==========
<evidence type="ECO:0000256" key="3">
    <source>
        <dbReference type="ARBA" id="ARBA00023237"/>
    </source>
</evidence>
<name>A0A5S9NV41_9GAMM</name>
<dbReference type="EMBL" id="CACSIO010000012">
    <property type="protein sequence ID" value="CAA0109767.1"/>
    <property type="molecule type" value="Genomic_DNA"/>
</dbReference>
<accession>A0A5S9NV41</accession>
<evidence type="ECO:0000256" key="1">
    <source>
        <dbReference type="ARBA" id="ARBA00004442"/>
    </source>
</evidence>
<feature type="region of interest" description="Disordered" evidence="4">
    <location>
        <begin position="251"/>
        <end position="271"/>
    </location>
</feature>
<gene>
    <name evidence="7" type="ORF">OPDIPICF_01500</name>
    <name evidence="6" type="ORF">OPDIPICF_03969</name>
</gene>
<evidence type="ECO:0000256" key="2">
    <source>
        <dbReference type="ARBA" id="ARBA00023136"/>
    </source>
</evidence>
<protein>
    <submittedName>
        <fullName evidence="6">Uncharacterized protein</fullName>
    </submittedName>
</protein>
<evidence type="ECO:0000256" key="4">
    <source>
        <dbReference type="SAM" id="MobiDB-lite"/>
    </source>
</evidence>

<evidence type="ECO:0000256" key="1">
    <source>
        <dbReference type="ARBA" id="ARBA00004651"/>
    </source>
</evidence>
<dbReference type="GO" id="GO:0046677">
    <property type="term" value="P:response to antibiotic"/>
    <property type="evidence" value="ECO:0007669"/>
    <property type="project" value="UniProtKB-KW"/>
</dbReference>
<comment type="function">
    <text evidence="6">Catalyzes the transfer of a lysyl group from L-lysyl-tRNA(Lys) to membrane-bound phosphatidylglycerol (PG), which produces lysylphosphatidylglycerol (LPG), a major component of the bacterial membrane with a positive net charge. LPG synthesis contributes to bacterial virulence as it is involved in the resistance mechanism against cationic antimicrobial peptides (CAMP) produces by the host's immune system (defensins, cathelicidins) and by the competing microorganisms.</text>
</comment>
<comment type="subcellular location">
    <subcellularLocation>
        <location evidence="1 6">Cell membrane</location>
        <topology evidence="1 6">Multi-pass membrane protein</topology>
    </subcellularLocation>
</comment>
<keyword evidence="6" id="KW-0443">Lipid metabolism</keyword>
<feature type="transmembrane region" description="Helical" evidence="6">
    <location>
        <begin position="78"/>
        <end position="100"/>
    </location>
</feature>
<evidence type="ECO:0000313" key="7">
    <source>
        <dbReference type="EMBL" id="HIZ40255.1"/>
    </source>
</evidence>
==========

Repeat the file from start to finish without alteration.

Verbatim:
<evidence type="ECO:0000256" key="3">
    <source>
        <dbReference type="ARBA" id="ARBA00023237"/>
    </source>
</evidence>
<name>A0A5S9NV41_9GAMM</name>
<dbReference type="EMBL" id="CACSIO010000012">
    <property type="protein sequence ID" value="CAA0109767.1"/>
    <property type="molecule type" value="Genomic_DNA"/>
</dbReference>
<accession>A0A5S9NV41</accession>
<evidence type="ECO:0000256" key="1">
    <source>
        <dbReference type="ARBA" id="ARBA00004442"/>
    </source>
</evidence>
<feature type="region of interest" description="Disordered" evidence="4">
    <location>
        <begin position="251"/>
        <end position="271"/>
    </location>
</feature>
<gene>
    <name evidence="7" type="ORF">OPDIPICF_01500</name>
    <name evidence="6" type="ORF">OPDIPICF_03969</name>
</gene>
<evidence type="ECO:0000256" key="2">
    <source>
        <dbReference type="ARBA" id="ARBA00023136"/>
    </source>
</evidence>
<protein>
    <submittedName>
        <fullName evidence="6">Uncharacterized protein</fullName>
    </submittedName>
</protein>
<evidence type="ECO:0000256" key="4">
    <source>
        <dbReference type="SAM" id="MobiDB-lite"/>
    </source>
</evidence>

<evidence type="ECO:0000256" key="1">
    <source>
        <dbReference type="ARBA" id="ARBA00004651"/>
    </source>
</evidence>
<dbReference type="GO" id="GO:0046677">
    <property type="term" value="P:response to antibiotic"/>
    <property type="evidence" value="ECO:0007669"/>
    <property type="project" value="UniProtKB-KW"/>
</dbReference>
<comment type="function">
    <text evidence="6">Catalyzes the transfer of a lysyl group from L-lysyl-tRNA(Lys) to membrane-bound phosphatidylglycerol (PG), which produces lysylphosphatidylglycerol (LPG), a major component of the bacterial membrane with a positive net charge. LPG synthesis contributes to bacterial virulence as it is involved in the resistance mechanism against cationic antimicrobial peptides (CAMP) produces by the host's immune system (defensins, cathelicidins) and by the competing microorganisms.</text>
</comment>
<comment type="subcellular location">
    <subcellularLocation>
        <location evidence="1 6">Cell membrane</location>
        <topology evidence="1 6">Multi-pass membrane protein</topology>
    </subcellularLocation>
</comment>
<keyword evidence="6" id="KW-0443">Lipid metabolism</keyword>
<feature type="transmembrane region" description="Helical" evidence="6">
    <location>
        <begin position="78"/>
        <end position="100"/>
    </location>
</feature>
<evidence type="ECO:0000313" key="7">
    <source>
        <dbReference type="EMBL" id="HIZ40255.1"/>
    </source>
</evidence>